“We really hope this space allows for people of all faiths to have a place where they can practice in a welcoming setting that they can call their own, and that it will facilitate an increase in interfaith interactions and relationships by bringing students from diverse faith backgrounds together into one space on Grounds,” Shalaby said.

Latinx student organizations released a proposal last October entitled “Our University to Shape.” Among the 12 policies outlined in the document was a focus on Latinx presence on Grounds — specifically, the need for a designated space to adequately address challenges that target the Latinx community, listing issues such as language barriers, immigration status and the first-generation college experience.

“The Hispanic/Latinx community at UVA requires its own center to specifically address the socioeconomic barriers, cultural stereotyping, and institutional marginalization that often impact the Hispanic/Latinx college experience,” the proposal says.

Natalie Romero, a fourth-year College student, served as MSC director and currently serves as co-president of Political Latinxs United for Movement & Action in Society. Romero said in an interview with The Cavalier Daily that she and other students advocates spent much of the past year petitioning for the new space and noted that administrators initially put off the proposal, before eventually agreeing to a new MSC and additional space for the Latinx community.

According to Romero, one reason for their disagreement was the idea that allocating this resource to the Latinx community would cause other groups and organizations to feel entitled to the same opportunity. However, Romero made the point that Latinx students were a predominant group in the MSC, occupying much of its limited space.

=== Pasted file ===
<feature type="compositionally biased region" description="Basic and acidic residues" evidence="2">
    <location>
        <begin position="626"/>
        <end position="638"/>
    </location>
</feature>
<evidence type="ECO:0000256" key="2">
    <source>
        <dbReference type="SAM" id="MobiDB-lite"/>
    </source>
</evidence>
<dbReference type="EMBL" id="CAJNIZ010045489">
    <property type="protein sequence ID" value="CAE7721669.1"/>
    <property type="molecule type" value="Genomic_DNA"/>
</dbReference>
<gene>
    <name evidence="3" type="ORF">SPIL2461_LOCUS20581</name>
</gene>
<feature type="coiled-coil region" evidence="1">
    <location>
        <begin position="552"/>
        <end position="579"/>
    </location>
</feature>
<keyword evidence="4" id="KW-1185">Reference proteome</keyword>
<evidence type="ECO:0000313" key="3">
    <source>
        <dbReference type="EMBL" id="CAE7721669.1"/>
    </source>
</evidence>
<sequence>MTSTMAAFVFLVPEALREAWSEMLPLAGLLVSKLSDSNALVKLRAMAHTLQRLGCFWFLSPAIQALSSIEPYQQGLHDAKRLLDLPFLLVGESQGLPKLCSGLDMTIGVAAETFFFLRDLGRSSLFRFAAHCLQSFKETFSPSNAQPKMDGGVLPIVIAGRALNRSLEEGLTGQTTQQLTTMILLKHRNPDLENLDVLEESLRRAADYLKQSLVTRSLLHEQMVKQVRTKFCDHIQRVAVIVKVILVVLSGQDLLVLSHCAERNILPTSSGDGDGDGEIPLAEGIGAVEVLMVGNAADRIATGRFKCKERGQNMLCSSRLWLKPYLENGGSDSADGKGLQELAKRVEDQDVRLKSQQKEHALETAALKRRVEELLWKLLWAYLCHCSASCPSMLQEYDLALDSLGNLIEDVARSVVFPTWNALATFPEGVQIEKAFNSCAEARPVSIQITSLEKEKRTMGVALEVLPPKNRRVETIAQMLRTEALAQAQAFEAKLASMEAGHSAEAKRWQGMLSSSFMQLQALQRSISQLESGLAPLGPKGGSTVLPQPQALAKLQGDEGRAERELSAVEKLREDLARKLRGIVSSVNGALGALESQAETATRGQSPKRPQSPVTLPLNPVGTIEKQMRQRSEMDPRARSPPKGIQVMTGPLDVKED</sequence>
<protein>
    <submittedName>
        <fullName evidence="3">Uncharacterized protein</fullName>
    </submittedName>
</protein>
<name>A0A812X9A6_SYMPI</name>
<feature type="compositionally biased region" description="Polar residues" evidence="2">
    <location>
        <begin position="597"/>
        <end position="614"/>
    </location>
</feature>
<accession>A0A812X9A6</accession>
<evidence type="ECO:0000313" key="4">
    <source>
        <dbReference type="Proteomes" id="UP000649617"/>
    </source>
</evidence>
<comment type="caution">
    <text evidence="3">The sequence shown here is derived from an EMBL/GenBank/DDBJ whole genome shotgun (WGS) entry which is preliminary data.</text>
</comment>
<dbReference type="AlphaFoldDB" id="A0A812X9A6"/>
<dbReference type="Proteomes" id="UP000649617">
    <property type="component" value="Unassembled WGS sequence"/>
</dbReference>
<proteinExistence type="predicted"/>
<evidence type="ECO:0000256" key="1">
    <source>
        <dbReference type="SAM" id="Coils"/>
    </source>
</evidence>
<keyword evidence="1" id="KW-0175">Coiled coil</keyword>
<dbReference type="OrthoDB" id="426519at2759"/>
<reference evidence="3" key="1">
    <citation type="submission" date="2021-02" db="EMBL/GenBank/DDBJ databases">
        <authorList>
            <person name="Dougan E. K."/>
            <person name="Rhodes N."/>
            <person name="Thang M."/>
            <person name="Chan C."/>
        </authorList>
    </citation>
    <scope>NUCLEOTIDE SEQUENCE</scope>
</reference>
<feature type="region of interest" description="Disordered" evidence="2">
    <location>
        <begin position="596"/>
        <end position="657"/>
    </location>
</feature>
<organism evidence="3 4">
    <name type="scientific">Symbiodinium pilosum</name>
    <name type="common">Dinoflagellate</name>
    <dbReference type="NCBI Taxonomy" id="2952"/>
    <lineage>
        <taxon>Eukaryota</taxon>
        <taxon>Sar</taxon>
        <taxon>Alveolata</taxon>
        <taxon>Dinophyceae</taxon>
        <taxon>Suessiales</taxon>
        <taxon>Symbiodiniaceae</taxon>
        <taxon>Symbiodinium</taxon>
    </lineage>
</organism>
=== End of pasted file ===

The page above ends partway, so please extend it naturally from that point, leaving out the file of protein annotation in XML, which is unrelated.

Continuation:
“It always felt like we were dominating the space because we were a very predominant group in the [MSC],” Romero said. “And it just wasn't enough to fit us in there. I would respond that all students deserve the resources that they feel they need to succeed, and if that is the demand of different groups, then that’s what they should get.”

Romero said that the new space will be used for community-building through activities such as tutoring, programming and studying, but these resources are only one aspect of how the University must become a more sustainable environment for its Latinx students.

“These are victories, but at the same time only small steps,” Romero said. “And what really needs to be done is to make U.Va. a space that is welcoming to its disenfranchised students, and marginalized students, even the DACA students or undocumented students — like we have a Latinx space, but how many Latinx undocumented students are being accepted to the University compared to other universities in Virginia?” 

Romero added the space is meant to support the Latinx community with its resources, but more importantly, it will promote institutional changes that will benefit its students — such as hiring Latinx deans and faculty and bolstering Latinx representation in the University curriculum.

As the University moves forward with the project, Gist said that student voices will be crucial in planning the design and furnishing of the new MSC. Likewise, students will play a role in the future repurposing of the current MSC and LGBTQ Center spaces in the lower level of Newcomb.

The budget for the project has not been determined, as planning for build-out and furnishing is not finalized.